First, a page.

Fortunately, as of last week, it appears that Henkel’s reign is over. Fluor re-establishes a seller’s ability to assign to a purchaser the right to coverage for injuries that have already occurred as of the date of the assignment, whether such injuries have been discovered and resulted in a claim being asserted against the acquired company. By overruling the principal decision on which insurers have relied in sowing seeds of confusion across the country, the Fluor court has removed a significant obstacle to courts in other states continuing to honor well-established judicial precedent supporting the free alienation of coverage for pre-existing but undiscovered liabilities based on latent injuries.
Nevertheless, insurers will attempt to distinguish the Fluor decision on the grounds that the result turned not on a rethinking of the Henkel analysis, but instead, on the discovery of a statute overlooked (by all parties, amicus, and the court) in Henkel. And to a limited extent, this is true: The Fluor court overruled Henkel because the decision cannot be reconciled with the Cal. Insurance Code Section 520, which states that “[a]n agreement not to transfer the claim of the insured against the insurer after a loss has happened is void if made before the loss…” The Fluor court held the effect of the statute is to void the anti-assignment provision as to losses that predate the policyholder’s assignment of coverage and, further, that the statutory text “after a loss has happened” refers to the period afterthe injury to a third party, not the time at which liability is reduced to a sum certain judgment.
However, far from relying exclusively on the statute, the Fluor court expressly acknowledged that the Henkel analysis is simply wrong. The court expressly held that, unlike the rule announced in Henkel, “[t]he rule embodied in section 520 is consistent with the overwhelming majority of cases decided before and since Henkel.” Moreover, the court held that “[t]he principle reflected in those cases—precluding an insurer, after a loss has occurred, from refusing to honor an insured’s assignment of the right to invoke policy coverage for such a loss—has been described as a venerable one, borne of experience and practice, facilitating the productive transformation of corporate entities, and thereby fostering economic activity.” Accordingly, it is clear that while section 520 gave the Fluor court a convenient way to easily correct its earlier decision in Henkel,the result depended less on the statute and more on the court’s revised understanding that the Henkel analysis and result simply cannot be squared with the “overwhelming majority of cases” and the “venerable” principle “borne of experience and practice” that a policyholder may freely assign its right to coverage under occurrence-based liability policies for existing, though undiscovered, losses and liabilities.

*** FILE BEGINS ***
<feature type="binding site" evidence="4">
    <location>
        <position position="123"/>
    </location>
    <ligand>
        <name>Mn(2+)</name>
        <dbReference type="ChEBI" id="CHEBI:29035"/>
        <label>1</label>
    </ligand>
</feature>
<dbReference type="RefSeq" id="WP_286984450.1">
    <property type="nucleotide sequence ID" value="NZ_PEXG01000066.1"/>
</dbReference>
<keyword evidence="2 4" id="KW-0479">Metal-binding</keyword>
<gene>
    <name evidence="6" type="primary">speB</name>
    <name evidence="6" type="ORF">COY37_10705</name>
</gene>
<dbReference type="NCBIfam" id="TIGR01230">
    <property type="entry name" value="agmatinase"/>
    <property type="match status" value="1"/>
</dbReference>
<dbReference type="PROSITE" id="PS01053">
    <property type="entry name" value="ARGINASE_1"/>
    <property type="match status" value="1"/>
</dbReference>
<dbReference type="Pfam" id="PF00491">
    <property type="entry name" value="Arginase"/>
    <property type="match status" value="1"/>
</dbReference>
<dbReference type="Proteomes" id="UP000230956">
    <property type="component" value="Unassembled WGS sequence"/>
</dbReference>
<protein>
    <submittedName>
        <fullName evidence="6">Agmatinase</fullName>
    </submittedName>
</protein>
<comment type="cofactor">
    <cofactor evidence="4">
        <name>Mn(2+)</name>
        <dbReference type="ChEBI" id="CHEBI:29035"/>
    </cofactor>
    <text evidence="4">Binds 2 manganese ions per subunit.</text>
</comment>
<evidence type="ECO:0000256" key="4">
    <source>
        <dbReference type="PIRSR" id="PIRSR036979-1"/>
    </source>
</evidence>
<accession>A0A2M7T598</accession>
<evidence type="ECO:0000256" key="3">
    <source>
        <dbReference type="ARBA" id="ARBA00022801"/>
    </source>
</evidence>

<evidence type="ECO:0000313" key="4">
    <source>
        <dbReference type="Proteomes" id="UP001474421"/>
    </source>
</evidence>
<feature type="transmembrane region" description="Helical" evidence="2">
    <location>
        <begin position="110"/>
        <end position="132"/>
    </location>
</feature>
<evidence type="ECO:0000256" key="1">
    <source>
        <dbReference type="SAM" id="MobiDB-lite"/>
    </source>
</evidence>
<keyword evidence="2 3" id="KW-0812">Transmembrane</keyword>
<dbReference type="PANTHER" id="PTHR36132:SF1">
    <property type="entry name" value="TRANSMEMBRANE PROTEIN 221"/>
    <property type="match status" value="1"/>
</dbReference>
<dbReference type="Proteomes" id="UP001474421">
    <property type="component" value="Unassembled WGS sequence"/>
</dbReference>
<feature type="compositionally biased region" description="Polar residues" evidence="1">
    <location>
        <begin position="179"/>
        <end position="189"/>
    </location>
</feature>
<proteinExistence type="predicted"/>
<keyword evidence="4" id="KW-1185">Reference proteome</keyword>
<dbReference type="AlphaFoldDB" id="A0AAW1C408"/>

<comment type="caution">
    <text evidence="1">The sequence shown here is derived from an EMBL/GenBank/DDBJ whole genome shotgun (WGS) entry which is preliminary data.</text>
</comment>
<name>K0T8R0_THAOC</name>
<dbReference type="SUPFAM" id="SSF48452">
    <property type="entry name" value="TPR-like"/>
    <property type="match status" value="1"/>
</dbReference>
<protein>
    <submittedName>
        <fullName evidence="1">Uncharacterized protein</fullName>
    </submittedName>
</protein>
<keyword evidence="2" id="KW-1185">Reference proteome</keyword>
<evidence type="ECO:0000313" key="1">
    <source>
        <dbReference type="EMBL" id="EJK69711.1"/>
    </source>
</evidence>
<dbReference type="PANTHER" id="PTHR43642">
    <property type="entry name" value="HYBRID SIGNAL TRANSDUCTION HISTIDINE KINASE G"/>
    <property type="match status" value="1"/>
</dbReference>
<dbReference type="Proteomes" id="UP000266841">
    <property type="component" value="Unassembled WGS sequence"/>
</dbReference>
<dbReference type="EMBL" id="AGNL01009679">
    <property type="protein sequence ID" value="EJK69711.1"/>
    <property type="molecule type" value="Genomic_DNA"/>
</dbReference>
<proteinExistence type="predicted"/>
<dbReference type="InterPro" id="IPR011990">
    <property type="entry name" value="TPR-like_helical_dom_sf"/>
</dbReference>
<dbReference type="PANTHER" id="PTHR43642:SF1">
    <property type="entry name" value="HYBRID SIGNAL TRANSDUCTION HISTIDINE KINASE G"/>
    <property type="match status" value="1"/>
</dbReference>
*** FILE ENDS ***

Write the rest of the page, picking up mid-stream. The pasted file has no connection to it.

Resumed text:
Because of Fluor, the path to a clearly stated, uniform rule permitting assignment of insurance coverage for pre-existing events, accidents, and injuries is much more secure now than it was a week ago, notwithstanding that some of the damage done by the Henkel decision may not yet be undone (decisions from other states relying on Henkel are still good law, after all) and Fluor leaves open the question of what language a seller must use to effectively assign the right to coverage for pre-existing events, accidents, or injuries to a purchaser.
For any questions, please contact Patrick Murphy at (414) email@example.com, Alex Shortridge at (414) firstname.lastname@example.org, or your local Quarles & Brady attorney.